Tuesday, July 17, 2007

With due respect to Mr Putin . . .

With due respect to Mr Putin . . .
By Philip Stephens
Copyright The Financial Times Limited 2007
Published: July 17 2007 03:00 | Last updated: July 17 2007 03:00

Vladimir Putin's Russia is a diminished power that craves to recover superpower status. The Russian president wants to expunge the perceived humiliations of the 1990s and to deploy Russia's energy wealth to restore at least the illusion of superpower parity with the US.

We can speculate as to his motives. Mr Putin's place in history no doubt looms large in the calculated rekindling of Russian nationalism. So too, more immediately, does his anxiety to retain a power base if, as presently announced, he relinquishes the presidency next year. Mr Putin is not the sort of leader to slip quietly into gilded retirement; and Russia anyway is not the sort of place where that is likely to be a safe option.

Motives aside, the strategy has been clear enough. Suppression of demo-cracy in Russia has been followed by the repudiation of just about everything agreed by Boris Yeltsin. Mr Putin's predecessor saw Russia's future as part of the west. Mr Putin rails against such "subservience". Enriched by oil and gas, Russia must return to the front rank of powers.

International agreements concluded in the 1990s are thus deemed to be as void as the arrangements made at the same time with western companies. These were not, in the Kremlin's eyes, bargains between equals, but rather exploitation of Russian weakness. So, just as the state has reappropriated the oil and gas industry, it no longer feels bound by security and co-operation deals with the west.

You can see the attraction for Mr Putin. Authoritarianism has restored order to Russia. Oil and gas receipts have seen the economy grow strongly. If the country can never reclaim the superpower status of the Soviet Union, it can strike the same pose.

By inviting confrontation with the west and, in particular, with the US, Mr Putin seeks to create the impression of equality. Thus the Russian leader shares lobster with George W. Bush at the Bush family compound in Maine one week and suspends Russian participation in the revised Conventional Forces in Europe treaty the next.

Set in this context, the sanctions against Russia announced yesterday by David Miliband, Britain's foreign secretary, will not cause sleepless nights in the Kremlin. The measures, including the expulsion of four diplomats identified as intelligence agents and a tightening of visa rules, follow the murder in London last year of Alexander Litvinenko, a former operative in the FSB security service turned fierce critic of Mr Putin.

Mr Litvinenko, a naturalised British citizen, was poisoned with the highly radioactive isotope, polonium-210. The Kremlin has refused to extradite Andrei Lugovoi, another former FSB agent identified by British prosecution authorities as the alleged killer.

Mr Miliband's package is about the minimum the British government could countenance given Moscow's disregard for the evidence amassed against Mr Lugovoi. In the short term, it is likely to attract nothing save Russian retaliation. The chill in Anglo-Russian relations may quite soon harden into a freeze.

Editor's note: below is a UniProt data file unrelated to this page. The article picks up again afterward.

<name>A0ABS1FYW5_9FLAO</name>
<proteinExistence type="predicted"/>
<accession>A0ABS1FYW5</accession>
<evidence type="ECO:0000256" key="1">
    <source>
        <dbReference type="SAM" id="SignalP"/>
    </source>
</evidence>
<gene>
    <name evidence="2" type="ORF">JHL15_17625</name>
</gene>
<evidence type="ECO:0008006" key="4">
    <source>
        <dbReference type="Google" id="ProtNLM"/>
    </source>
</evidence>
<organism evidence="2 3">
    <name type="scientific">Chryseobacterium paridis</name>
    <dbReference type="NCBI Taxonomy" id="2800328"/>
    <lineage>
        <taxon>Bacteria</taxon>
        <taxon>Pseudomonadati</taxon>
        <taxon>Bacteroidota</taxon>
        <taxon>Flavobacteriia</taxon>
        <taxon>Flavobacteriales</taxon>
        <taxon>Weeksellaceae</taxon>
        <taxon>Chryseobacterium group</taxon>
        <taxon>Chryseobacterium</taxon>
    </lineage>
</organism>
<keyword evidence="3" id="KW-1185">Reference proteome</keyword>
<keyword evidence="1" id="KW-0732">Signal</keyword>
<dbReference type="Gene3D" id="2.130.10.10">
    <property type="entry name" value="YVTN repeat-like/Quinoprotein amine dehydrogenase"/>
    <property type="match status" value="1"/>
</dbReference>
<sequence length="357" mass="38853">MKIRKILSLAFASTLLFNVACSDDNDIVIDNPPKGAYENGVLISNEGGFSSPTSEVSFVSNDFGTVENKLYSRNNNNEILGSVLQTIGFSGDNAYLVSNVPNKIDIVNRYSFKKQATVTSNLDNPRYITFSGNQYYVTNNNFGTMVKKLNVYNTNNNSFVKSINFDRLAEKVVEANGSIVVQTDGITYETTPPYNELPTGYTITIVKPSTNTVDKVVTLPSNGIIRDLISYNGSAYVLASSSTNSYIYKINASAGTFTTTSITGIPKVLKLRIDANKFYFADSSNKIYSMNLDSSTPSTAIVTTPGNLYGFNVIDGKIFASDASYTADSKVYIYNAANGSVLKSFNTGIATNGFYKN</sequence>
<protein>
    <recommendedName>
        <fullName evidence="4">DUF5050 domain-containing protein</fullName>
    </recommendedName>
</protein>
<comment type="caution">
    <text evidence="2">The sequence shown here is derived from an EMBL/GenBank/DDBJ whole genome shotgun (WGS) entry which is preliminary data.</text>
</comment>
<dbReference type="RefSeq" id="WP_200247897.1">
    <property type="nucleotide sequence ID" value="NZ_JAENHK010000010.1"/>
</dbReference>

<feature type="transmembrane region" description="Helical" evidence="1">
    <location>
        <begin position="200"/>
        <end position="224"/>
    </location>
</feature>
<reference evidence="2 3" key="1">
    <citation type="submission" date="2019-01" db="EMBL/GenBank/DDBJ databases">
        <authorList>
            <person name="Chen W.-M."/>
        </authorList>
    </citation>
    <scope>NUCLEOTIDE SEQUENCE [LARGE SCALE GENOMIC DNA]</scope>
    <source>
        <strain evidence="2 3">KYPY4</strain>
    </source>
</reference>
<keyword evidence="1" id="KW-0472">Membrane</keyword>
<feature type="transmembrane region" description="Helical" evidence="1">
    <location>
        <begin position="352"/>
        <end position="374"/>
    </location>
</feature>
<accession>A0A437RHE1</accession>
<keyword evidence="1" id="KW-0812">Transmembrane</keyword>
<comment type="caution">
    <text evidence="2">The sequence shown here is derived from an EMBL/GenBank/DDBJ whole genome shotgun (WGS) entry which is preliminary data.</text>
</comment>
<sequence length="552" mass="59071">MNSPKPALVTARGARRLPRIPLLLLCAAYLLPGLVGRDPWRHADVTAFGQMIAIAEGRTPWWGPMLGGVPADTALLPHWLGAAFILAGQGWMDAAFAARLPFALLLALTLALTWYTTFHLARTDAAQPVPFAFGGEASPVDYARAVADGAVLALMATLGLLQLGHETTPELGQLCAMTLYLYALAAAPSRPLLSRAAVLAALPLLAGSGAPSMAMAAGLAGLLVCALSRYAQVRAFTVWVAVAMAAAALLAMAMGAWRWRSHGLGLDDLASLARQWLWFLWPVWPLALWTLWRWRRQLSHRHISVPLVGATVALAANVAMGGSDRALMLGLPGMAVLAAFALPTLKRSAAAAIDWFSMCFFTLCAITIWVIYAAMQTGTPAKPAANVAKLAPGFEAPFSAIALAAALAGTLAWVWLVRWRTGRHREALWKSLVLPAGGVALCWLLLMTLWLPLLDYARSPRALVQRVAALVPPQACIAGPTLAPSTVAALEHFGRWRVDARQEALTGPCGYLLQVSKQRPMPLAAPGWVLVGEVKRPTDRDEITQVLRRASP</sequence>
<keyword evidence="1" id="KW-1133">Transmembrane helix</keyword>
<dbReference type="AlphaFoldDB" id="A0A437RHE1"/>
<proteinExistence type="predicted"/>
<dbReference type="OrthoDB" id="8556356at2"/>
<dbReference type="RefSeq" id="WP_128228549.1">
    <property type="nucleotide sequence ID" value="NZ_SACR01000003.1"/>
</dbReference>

This, though, is more than a British problem. Russia's new belligerence demands a response from the west and, above all, from Europe that is both coherent and tough. There is no need for histrionics. There is a pressing one for hard-headed resolve.

A first step would be for the European Union to take off the rose-tinted spectacles that have persuaded some to cling to the idea that Russia is still on the path to democracy. There will be no such transition under Mr Putin or any chosen successor. European governments must abandon the delusion that they can guarantee their energy security by striking bilateral deals. They all end up losers as the Kremlin divides and rules.

Nor can Europe contemplate anything resembling a strategic co-operation agreement while Russia blocks a settlement in Kosovo and seeks to bully the Baltic states.

None of this precludes engagement, or co-operation on issues of mutual interest. Moscow has as much to fear from the nuclear arms race in the Middle East that would be likely to follow Iran's acquisition of a weapon. Russia fears Islamist terrorism as much as does the west. It needs western customers and technology to exploit its energy resources.

The west in general, and the US in particular, should be conscious of Russian sensibilities. I have heard several US officials say that, at the outset, Washington badly mishandled its plans for missile defence sites in eastern Europe. But sensitivity is not the same as granting Moscow a veto.

The word you hear most often from Kremlin officials is "respect". Russia must be afforded its due status. We must accept its place in the pantheon of great powers.

Fair enough. But, with all due respect to Mr Putin, Russia will not gain the recognition it covets by crushing dissent at home and making enemies abroad. In the medium to long term it has much more to lose than to gain. Any objective assessment of the potential strategic threats to Russia locates them to the country's south and east. The west, as Mr Yeltsin seems to have understood, is Russia's natural ally.


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